JOPLIN, Mo.-- The U.S. Army Corps of Engineers is teaming up with FEMA to clear the miles and piles of debris.
Wednesday begins the major debris removal phase in Joplin, and officials want citizens and volunteers to separate debris as best they can along the curb in six different categories: hazardous waste; trees and other brush; appliances; electronics; furniture, carpet and other possessions; and garbage.
The U.S. Army Corp of Engineers has crews walking the streets, helping sort what already lies near the street.
89 year old Don Atteberry is thankful much of his debris has moved that far. "Volunteers was all in my yard and the house, on the porch; you couldn't come out on the porch. They cleaned it all up for me," Atteberry says.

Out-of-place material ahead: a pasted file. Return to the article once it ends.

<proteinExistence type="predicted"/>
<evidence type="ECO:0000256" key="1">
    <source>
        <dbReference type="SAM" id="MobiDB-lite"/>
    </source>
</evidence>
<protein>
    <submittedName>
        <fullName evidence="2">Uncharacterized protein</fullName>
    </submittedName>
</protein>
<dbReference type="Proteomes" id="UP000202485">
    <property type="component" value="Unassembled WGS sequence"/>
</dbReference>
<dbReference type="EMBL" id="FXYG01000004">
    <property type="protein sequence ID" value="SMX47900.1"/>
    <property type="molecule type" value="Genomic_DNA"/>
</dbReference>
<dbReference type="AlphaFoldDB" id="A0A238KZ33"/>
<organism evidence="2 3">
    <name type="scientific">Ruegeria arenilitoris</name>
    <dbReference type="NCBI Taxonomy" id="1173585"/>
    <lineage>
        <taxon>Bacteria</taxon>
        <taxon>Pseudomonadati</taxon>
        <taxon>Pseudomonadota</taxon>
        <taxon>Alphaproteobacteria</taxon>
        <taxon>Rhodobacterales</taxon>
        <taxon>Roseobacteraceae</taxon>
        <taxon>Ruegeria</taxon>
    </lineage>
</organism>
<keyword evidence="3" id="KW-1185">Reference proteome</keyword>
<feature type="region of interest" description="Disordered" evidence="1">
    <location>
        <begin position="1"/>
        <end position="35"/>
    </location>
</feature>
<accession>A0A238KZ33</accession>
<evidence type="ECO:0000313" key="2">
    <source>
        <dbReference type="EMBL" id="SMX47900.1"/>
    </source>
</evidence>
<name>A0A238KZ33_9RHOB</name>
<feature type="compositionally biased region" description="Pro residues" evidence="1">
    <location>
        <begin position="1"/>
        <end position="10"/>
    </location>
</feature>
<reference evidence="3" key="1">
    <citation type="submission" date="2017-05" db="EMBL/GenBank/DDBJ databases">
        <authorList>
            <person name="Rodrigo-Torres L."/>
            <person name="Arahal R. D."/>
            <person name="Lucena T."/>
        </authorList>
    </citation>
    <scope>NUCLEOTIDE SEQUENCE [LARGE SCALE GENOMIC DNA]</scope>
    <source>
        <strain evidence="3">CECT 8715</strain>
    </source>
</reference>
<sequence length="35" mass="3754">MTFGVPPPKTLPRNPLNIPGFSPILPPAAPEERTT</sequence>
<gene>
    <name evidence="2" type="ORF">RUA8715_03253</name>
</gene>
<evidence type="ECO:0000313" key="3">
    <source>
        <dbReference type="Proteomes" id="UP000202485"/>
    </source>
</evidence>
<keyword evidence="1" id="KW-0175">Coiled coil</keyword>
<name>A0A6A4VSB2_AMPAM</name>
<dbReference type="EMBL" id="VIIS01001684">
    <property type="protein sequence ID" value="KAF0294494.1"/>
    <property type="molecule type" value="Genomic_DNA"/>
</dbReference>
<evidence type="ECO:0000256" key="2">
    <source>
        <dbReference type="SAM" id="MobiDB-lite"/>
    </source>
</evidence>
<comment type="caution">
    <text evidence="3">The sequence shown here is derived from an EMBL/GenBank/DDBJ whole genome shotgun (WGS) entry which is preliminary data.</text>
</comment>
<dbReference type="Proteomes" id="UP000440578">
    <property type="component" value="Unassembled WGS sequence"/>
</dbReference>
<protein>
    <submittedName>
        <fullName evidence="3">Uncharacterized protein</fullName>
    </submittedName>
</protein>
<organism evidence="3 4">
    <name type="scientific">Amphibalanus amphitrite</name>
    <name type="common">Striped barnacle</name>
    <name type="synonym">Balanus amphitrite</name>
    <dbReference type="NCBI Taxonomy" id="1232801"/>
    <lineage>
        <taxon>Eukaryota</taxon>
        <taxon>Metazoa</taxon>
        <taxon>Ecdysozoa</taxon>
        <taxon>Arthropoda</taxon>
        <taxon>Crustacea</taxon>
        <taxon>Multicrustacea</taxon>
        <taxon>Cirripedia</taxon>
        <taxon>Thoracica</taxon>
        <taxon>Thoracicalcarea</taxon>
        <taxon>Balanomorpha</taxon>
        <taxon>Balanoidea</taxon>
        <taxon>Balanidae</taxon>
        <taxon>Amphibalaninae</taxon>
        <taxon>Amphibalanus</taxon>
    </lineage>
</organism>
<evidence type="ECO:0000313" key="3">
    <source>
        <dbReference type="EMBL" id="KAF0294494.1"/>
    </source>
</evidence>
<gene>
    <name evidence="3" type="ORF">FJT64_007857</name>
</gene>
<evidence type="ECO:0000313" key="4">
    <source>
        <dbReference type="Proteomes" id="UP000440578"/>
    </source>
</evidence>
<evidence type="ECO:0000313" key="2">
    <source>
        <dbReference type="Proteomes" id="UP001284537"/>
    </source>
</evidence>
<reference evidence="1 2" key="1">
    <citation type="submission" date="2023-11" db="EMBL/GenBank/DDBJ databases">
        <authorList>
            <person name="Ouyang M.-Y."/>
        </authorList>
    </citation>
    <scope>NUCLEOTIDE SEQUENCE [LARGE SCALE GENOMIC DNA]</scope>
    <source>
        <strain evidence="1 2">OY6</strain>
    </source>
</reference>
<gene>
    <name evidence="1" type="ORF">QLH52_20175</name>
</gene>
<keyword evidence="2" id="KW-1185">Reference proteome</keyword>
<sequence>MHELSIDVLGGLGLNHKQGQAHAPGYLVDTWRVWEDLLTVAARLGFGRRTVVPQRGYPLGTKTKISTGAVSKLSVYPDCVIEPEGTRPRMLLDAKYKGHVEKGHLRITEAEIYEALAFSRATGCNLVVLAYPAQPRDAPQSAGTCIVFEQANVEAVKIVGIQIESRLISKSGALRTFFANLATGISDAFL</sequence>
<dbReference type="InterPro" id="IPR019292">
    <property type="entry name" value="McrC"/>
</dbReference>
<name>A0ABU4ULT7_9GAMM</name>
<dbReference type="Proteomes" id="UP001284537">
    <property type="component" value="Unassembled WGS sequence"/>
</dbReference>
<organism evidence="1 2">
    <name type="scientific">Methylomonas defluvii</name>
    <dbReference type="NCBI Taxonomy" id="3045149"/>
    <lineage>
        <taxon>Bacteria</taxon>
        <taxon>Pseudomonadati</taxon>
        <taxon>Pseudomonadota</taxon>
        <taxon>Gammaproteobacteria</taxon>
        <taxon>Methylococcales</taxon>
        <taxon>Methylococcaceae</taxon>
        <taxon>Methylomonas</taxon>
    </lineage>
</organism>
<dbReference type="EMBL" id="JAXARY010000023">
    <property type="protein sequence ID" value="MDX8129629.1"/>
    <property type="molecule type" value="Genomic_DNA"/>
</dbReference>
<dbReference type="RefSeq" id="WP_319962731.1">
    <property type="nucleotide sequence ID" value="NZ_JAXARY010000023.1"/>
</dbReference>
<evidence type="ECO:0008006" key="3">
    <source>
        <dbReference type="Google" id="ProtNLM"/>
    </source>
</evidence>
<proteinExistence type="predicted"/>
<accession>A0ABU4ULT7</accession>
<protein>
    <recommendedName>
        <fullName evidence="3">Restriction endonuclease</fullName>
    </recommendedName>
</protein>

Now, Atteberry can at least sit on his porch, on the front of what's left of his home of fifty years.
"We remodeled everything in that house," Atteberry says.
Part of it is still standing, Don says thanks to the sturdy old construction, and his lovely wife. "We were married 57 years. She died three years ago, so she's watching over her family still," says Atteberry.
Atteberry actually had about a dozen of his family members over that afternoon, for Sunday dinner.
"They come over, they visit, I cook for them," says Atteberry.
Some had finished up and gone home. "They eat all they wanted, and then what's left, I'd send home with them," Atteberry says.
Then came the tornado sirens, but Don figured he'd seen it all. "Yeah, there's been five or six; I don't know. We've lost chimneys, we've lost roofing, blown some windows out in the back or stuff like that," Atteberry says.
But it was soon clear that this one came with terrible force. "When the windows started blowing out, not the windows, but the whole window sill," Atteberry says.